Newly drawn congressional maps were unveiled Monday, with some experts believing the redistricted lines could give an advantage to Republican candidates.
The maps were submitted by a court-appointed “special master” and have been viewed as more neutral compared to ones that were rejected by a state appeals court several weeks ago. Dave Wasserman, a national elections analyst with the Cook Political Report, told The New York Times that “Democrats could lose a lot of ground this fall and that could drive a stake through their hopes of keeping the House majority.”
Earlier this year, Patrick McAllister, a state Supreme Court judge, rejected the maps saying they were “unconstitutionally drawn with political bias.”
Some of the changes in the previously approved congressional maps included the state’s 3rd District stretching into parts of the Bronx and Westchester counties.
While the 3rd District under the new proposal doesn’t extend as far West into the Bronx and Westchester counties, it does stretch to more southern parts of Nassau County such as Hicksville and Massapequa. The new lines do exclude the parts of the district that stretch into Suffolk County, mainly Huntington and Smithtown.
Democrat candidates for the 3rd Congressional District — Robert Zimmerman, Joshua Lafazan, Jon Kaiman and Melanie D’Arrigo — said the newly drawn lines will not impact what they plan to do if elected.
“Regardless of the map, the issues that brought me into this race remain of vital importance to our communities. If the map proposed today is adopted, I plan to run in New York’s 3rd District,” Zimmerman said. “We will win a Democratic primary and deliver a victory in November for the people of Nassau and Queens.”
“As a common sense Democrat, I have spent over a decade in public service fighting for the issues that matter to Long Islanders, and I will continue to do so in my run for NY-03,” Lafazan said. “Every day I remain focused on affordable and accessible health care, lower taxes and common sense gun laws and that will never change.”
“Given the new maps today, I am proud to continue running for Congress in New York’s 3rd Congressional District,” Kaiman said. “I am taking the fight to Washington, and will never stop working on behalf of residents in my district. We will keep NY03 blue in November.”
“I was born and raised in the South Shore of Long Island, started my family in Queens, and now raise my family in Nassau,” D’Arrigo said. “The new NY-03 Congressional coundaries reflect the community I’ve spent years organizing in before I ever considered a run for Congress-and I am proud to keep that fight up as we head towards the August 23, 2022 primary.”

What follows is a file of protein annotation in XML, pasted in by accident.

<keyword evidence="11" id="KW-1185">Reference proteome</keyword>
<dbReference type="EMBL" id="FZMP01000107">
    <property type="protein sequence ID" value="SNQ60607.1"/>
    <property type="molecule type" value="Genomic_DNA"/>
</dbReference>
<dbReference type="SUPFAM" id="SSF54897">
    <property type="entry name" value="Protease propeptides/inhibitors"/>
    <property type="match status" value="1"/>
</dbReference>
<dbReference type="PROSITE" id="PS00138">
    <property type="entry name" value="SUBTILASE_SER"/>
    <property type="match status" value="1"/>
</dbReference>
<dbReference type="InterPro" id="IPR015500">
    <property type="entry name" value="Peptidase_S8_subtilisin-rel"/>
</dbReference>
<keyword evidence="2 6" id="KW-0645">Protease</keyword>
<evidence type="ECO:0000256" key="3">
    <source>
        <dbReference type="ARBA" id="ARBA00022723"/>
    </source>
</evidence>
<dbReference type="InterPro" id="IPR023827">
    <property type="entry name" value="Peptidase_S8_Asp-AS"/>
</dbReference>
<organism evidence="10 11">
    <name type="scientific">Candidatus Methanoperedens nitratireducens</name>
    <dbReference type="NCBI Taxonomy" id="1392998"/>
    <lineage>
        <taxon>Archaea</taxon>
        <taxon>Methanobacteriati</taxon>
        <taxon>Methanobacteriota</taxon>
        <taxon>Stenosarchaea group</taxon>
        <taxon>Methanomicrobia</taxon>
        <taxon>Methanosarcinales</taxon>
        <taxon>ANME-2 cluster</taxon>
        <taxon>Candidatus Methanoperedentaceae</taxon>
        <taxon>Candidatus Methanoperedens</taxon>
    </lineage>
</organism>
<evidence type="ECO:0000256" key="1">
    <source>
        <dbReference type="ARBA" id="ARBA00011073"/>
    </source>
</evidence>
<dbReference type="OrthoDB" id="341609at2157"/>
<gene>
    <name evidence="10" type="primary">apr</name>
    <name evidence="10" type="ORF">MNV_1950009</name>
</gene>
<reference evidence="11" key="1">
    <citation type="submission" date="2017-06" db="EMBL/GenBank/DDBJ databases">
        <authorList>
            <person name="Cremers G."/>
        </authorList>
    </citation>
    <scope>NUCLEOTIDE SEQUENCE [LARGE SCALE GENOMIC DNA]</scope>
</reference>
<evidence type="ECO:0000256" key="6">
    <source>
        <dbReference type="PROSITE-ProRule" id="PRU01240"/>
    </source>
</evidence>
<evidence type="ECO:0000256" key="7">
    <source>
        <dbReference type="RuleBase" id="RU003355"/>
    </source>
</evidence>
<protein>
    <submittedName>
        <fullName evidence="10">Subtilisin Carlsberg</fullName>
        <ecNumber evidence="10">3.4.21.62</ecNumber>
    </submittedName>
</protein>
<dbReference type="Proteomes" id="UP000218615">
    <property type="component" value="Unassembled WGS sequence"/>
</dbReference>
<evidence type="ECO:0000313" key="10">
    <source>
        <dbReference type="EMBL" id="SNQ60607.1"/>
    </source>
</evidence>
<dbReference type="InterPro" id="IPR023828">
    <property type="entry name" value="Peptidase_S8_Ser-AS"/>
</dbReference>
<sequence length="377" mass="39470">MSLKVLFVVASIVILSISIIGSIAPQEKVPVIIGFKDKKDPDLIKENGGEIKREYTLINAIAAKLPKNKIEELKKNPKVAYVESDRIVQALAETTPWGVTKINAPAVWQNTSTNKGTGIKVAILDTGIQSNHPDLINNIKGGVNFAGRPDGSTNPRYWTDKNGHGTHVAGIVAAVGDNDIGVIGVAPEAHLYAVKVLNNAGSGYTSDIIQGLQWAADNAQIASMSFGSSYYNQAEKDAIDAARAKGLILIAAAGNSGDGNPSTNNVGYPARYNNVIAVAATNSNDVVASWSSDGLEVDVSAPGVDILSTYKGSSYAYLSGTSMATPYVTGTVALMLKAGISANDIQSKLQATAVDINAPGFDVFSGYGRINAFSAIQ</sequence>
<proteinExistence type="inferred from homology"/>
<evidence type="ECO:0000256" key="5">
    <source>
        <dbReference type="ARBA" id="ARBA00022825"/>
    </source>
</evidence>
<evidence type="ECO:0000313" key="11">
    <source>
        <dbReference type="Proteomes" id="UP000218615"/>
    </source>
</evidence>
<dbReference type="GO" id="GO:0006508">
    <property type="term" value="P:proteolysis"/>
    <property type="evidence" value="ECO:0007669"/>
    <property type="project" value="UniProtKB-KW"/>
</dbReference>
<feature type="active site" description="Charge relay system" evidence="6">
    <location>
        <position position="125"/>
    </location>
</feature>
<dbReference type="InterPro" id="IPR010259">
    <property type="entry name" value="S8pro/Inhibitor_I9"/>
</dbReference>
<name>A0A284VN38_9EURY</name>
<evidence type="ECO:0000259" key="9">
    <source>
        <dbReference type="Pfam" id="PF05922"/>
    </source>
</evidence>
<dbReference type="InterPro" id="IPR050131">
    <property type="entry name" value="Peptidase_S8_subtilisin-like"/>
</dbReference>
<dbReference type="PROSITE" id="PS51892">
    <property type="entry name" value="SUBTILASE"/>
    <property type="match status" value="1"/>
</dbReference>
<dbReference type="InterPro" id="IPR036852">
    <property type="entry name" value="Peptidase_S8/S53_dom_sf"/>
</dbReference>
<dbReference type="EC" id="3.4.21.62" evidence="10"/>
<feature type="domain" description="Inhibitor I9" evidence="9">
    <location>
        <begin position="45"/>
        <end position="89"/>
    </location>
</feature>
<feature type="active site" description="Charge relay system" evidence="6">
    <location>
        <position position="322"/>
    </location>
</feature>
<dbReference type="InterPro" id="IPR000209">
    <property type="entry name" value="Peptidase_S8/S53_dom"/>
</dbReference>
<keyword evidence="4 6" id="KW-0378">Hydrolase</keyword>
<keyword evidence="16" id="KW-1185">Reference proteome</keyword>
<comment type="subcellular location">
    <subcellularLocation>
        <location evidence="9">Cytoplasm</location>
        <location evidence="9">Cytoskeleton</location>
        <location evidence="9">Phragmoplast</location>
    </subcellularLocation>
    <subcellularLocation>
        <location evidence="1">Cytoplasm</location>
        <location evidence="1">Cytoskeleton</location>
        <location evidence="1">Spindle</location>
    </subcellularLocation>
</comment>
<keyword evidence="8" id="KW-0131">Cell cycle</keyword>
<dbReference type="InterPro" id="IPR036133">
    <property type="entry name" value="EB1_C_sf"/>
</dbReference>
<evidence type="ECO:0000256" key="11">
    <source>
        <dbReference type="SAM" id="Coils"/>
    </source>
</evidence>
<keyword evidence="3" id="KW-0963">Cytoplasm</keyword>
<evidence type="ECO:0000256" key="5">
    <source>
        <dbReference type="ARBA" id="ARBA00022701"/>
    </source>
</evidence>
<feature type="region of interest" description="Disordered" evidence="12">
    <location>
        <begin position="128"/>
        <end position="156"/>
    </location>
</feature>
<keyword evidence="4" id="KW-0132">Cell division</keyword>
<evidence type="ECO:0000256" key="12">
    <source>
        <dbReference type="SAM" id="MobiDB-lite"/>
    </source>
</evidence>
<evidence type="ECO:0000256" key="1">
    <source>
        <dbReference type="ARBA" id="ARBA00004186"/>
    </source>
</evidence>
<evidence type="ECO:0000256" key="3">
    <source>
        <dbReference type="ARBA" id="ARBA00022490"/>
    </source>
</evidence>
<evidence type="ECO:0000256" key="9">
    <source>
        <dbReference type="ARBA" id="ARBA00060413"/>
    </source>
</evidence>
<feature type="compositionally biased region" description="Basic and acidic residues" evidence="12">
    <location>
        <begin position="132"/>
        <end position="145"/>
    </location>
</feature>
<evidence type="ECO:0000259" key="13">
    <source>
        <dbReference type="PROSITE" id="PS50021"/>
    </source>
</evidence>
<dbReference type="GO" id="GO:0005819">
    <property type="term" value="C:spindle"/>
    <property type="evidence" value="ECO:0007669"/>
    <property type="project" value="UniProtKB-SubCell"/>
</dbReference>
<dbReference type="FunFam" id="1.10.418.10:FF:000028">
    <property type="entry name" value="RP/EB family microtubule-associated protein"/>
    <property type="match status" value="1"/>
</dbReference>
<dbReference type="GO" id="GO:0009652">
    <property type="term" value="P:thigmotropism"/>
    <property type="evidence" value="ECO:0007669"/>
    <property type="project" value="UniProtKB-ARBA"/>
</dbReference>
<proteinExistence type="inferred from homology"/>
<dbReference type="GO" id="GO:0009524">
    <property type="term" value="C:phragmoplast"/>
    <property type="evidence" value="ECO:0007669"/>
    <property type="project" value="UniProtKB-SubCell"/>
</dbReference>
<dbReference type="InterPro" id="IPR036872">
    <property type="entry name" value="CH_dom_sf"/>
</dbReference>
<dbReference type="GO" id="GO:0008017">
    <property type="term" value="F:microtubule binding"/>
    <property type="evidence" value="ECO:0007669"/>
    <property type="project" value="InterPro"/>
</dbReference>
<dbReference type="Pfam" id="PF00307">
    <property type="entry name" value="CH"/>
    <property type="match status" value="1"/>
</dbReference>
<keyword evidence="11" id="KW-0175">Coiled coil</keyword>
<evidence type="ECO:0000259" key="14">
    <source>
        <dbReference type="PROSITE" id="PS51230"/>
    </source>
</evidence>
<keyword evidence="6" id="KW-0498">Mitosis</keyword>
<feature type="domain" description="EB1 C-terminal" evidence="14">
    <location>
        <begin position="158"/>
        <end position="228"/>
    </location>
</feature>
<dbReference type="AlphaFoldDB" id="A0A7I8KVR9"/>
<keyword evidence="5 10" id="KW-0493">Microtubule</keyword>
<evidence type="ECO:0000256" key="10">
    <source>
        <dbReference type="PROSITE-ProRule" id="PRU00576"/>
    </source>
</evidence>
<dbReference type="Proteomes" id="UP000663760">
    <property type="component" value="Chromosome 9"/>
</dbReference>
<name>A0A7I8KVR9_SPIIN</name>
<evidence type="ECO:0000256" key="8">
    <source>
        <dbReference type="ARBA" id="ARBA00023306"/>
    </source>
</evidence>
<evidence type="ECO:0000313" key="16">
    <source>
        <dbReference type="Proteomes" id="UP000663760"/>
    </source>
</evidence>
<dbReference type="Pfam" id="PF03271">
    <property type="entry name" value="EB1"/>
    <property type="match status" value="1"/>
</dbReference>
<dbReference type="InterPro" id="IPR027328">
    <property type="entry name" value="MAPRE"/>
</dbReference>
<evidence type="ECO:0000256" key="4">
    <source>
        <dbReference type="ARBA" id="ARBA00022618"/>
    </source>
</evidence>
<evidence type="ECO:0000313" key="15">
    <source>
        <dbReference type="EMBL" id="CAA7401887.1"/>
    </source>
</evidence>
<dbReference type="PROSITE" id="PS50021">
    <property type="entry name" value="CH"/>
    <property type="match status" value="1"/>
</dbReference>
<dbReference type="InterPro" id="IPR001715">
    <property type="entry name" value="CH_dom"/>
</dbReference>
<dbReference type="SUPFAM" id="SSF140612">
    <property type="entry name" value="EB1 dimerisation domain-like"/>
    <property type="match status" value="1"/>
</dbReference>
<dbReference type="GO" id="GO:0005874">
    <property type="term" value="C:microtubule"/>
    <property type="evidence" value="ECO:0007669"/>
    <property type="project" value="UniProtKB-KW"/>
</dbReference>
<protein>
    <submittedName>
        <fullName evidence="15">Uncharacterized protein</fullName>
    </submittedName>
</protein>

George Santos, a Republican candidate for the third district seat said the newly-drawn lines may give his party the upperhand.
“Based on these maps, I am even more confident in a fair fight that will end in victory this November,” Santos said. “Taxpayers want change. Inflation is soaring. Gas prices continue to rise. Moms can’t find formula to feed their babies. Rent is out of control. Crime is on the rise. My platform puts New York families first, cuts taxes, reduces out-of-control inflation, and gets our economy back on track. Now more than ever, I am hopeful, positive, and confident in securing a victory in November.”
Currently, the district, held by U.S. Rep. Tom Suozzi (D-Glen Cove), who is now running for the Democratic nomination for governor, includes Manhasset, Roslyn, Port Washington, Great Neck and Floral Park, among other areas, and stretches from Whitestone, Queens, to Kings Park in Suffolk County.
No major changes were featured in the 4th Congressional District, which includes central and southern Nassau County, including Floral Park, Garden City, Hempstead, Mineola, Carle Place, New Hyde Park and Westbury.
Gov. Kathy Hochul signed legislation that required county redistricting to follow guidelines that aim to promote fairness and not favor parties. The legislation states that district lines must consist of contiguous territory, be drawn nearly equal in population as is practicable, promote orderly and efficient election administration and not be drawn with the intent to deter certain minority groups from participating in elections.
“As bad actors across the country work to undermine public faith in our electoral institutions, the importance of clear and uniform rules to govern political representation has never been more critical,” Hochul said. “This law will ensure the entirety of our state is governed by rules that are derived directly from the federal and state constitutions and ensure the right to equal participation in our political process.”